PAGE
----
• Add in 1 c. white wine, 1 c. chicken stock, a large pinch of salt and pepper, and add chicken (skin-side up) back to the pot.**
  • Bring the mixture to a simmer, then cover with a lid and move to a 325F oven.
  • Cook for 35-40 minutes, or until chicken is cooked through, then move chicken to a clean plate.
  • Discard the thyme stems, and heat chicken braising liquid over medium heat.
  • Meanwhile, mash together 1 1/2 tbsp. room-temperature butter and 1/8 c. all-purpose flour into a paste.
  • Add the butter mixture to the sauce and stir to thicken.
  • Cook sauce for 5 minutes, or until desired thickness, then season with salt and pepper as needed.
  • Return chicken to the pot to heat through, then divide onto plate and serve.

Serves four-five
*Don't crowd your pan or the chicken won't brown. You may need to brown chicken in batches.
**The chicken might not be entirely covered with liquid, which is fine.

Monday, February 11

Brussels Sprouts & Cheddar Frittata

Egg dishes are almost as common as pasta now in my list of weeknight workhorse meals, largely in part by how terrific the fresh eggs are at my local farmers market (and my fiancé guilting me into cooking less carbs and more protein).  This frittata couldn’t be easier and more impromptu – created from a craving for brussels sprouts and a need to use up a wedge of cheddar I had leftover from this recipe – which means it can be tweaked to any vegetable/meat/dairy combo your heart desires. The key, though, is in the cooking method. Placing the frittata under a hot broiler causes it to puff up like a soufflé and brown in the most wonderful way, giving it another dimension of texture and flavor. It’s the perfect breakfast, or lunch, or brunch, or dinner … or really anytime meal.

Brussels Sprouts & White Cheddar Frittata:
  • Quarter 1 lb. of brussels sprouts, removing any bruised or brown outer leaves.
  • Meanwhile, heat 1 tbsp. olive oil in a medium skillet* over medium-high heat.
  • Add in 1 thinly sliced onion and cook for 7 minutes, or until softened.
  • Add in 2 cloves of minced garlic and cook for another minute, or until fragrant.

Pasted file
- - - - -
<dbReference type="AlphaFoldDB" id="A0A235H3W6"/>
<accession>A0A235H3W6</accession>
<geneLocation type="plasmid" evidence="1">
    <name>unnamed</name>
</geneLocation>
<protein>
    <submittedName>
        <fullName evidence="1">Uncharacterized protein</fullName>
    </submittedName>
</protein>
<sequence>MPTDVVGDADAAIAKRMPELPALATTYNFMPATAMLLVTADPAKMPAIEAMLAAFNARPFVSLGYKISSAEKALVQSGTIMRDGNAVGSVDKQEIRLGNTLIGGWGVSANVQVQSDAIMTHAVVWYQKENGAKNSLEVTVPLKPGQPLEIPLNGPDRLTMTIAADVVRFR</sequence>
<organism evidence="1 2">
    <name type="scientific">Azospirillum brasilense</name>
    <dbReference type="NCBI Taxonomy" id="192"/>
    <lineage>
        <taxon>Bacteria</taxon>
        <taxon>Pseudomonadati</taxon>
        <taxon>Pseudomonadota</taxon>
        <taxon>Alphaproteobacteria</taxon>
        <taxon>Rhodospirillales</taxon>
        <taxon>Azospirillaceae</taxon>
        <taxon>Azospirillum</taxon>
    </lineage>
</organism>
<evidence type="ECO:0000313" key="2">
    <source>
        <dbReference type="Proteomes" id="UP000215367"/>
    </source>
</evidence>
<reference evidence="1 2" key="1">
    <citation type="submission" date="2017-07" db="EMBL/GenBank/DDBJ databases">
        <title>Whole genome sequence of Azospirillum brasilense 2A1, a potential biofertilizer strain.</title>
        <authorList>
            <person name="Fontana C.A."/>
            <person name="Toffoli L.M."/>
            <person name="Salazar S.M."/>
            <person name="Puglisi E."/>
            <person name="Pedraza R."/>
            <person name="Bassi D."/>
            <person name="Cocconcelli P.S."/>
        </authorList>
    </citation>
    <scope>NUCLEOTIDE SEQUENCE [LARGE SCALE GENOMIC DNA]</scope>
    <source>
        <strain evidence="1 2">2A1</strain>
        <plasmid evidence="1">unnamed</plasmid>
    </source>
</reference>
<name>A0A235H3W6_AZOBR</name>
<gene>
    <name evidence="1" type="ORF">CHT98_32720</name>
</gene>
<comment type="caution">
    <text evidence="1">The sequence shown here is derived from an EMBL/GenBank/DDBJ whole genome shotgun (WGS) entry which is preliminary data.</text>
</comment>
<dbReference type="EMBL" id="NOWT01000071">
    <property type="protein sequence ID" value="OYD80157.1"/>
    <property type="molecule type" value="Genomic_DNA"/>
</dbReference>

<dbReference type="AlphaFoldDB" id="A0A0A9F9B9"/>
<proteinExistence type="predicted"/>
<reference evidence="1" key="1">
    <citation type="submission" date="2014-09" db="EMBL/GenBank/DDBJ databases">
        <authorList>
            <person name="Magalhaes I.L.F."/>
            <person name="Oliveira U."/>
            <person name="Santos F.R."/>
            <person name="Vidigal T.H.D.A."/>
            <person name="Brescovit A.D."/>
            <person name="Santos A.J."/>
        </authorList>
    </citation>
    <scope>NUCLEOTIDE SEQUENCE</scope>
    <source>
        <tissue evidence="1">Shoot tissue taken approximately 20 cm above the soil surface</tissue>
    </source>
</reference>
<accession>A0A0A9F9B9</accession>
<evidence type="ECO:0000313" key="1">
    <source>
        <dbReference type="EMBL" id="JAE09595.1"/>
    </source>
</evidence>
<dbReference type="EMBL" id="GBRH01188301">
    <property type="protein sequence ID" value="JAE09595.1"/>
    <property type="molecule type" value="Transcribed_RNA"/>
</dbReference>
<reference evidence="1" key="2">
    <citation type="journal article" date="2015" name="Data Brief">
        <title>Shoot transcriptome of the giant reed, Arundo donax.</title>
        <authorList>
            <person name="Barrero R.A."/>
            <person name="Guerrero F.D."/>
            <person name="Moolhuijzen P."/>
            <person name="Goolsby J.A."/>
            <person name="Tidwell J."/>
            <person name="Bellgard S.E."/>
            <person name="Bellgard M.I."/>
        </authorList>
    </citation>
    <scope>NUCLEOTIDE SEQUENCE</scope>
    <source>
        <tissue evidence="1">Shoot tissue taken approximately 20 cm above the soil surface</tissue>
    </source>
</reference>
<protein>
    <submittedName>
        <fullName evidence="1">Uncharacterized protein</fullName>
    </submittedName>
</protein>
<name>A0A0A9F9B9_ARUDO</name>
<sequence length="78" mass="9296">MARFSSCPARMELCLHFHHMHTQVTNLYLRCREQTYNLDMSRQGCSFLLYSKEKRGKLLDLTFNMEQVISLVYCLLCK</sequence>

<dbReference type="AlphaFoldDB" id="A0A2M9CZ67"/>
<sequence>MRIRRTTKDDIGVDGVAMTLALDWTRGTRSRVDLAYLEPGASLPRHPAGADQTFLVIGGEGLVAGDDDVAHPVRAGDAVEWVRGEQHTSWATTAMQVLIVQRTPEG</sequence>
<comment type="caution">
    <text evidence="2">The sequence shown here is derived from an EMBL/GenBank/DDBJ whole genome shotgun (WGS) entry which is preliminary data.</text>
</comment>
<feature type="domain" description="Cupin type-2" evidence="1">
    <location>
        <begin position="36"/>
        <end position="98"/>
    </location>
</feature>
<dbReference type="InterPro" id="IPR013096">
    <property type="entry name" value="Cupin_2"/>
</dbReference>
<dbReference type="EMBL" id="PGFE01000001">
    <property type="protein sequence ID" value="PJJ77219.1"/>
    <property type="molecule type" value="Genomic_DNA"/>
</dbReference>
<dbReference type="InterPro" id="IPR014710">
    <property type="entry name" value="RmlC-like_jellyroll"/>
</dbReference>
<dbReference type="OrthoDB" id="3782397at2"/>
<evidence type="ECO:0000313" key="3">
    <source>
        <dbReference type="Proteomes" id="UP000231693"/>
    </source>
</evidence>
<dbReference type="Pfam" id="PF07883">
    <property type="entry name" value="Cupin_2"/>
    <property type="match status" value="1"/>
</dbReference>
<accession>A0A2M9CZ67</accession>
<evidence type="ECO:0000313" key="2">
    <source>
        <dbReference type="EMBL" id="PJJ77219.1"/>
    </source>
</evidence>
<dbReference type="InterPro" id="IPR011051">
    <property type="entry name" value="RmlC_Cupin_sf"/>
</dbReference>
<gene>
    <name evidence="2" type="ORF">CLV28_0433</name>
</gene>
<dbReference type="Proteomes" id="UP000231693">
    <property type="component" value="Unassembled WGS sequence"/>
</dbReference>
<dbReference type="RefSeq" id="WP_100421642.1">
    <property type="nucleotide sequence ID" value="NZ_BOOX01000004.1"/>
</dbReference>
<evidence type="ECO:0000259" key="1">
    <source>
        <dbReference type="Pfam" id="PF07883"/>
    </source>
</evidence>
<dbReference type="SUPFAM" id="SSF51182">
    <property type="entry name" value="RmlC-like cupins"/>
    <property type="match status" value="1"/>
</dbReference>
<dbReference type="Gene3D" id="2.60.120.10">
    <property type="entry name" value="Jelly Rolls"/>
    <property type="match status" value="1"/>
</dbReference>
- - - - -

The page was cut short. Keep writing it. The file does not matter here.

• Add in a little more oil and the sprouts and cook for 5-7 more minutes, stirring once or twice, or until caramelized. Season with salt and pepper.
  • In a bowl, whisk together 3 whole eggs, 2 egg whites, and a splash of milk.** 
  • Season eggs with salt and pepper and pour into the skillet over the vegetables.
  • Immediately sprinkle 1/2 c. grated white cheddar cheese over the eggs and transfer under a hot broiler.
  • Cook for 3-5 minutes,*** or until puffed and golden brown.
  • Let cool slightly, then slice into wedges and serve.

Serves three-four
*About 8"-10".
**Or use all whole eggs. I cut out some of the yolks to be lower in calories, but used some milk to add a little creaminess.
***Watch carefully, cooking time will depend how hot the broiler is and how close the pan is to it.

Thursday, February 7

Chicken & Chard Penne

I eat so much kale that I often disregard other types of winter greens: mustards, collards, etc., but I recently reignited a love for Swiss chard after making this dish. Between the bags of washed and chopped chard that Trader Joe’s recently started stocking and the colorful varieties at our farmer’s market, it’s tough to pass up. The leaves are more delicate than some other greens and cook down quite quickly, but I found that dicing the more fibrous stems and adding them to my cooking adds a wonderful texture and flavor. Here, sautéed chard is mixed with roasted chicken, whole wheat penne, and a generous handful of Parmesan cheese for a well-rounded main course.

Chicken & Chard Penne:
  • Brush 1 boneless skinless chicken breast with olive oil and season well with salt and pepper.
  • Place chicken on a baking sheet and roast in a 375F oven for 30 minutes, or until cooked through.
  • Let chicken cool slightly, then shred into bite-size pieces.*
  • Meanwhile, bring a large pot of water to a boil, season with salt, and cook 1 lb. whole wheat penne pasta until al dente.
  • In a large skillet, heat 2 tbsp. olive oil and add in the finely diced stems from 2 bunches of Swiss chard.
  • Cook for 4-5 minutes, then add in 1 heaping tbsp. of minced garlic and a pinch of red chile flakes.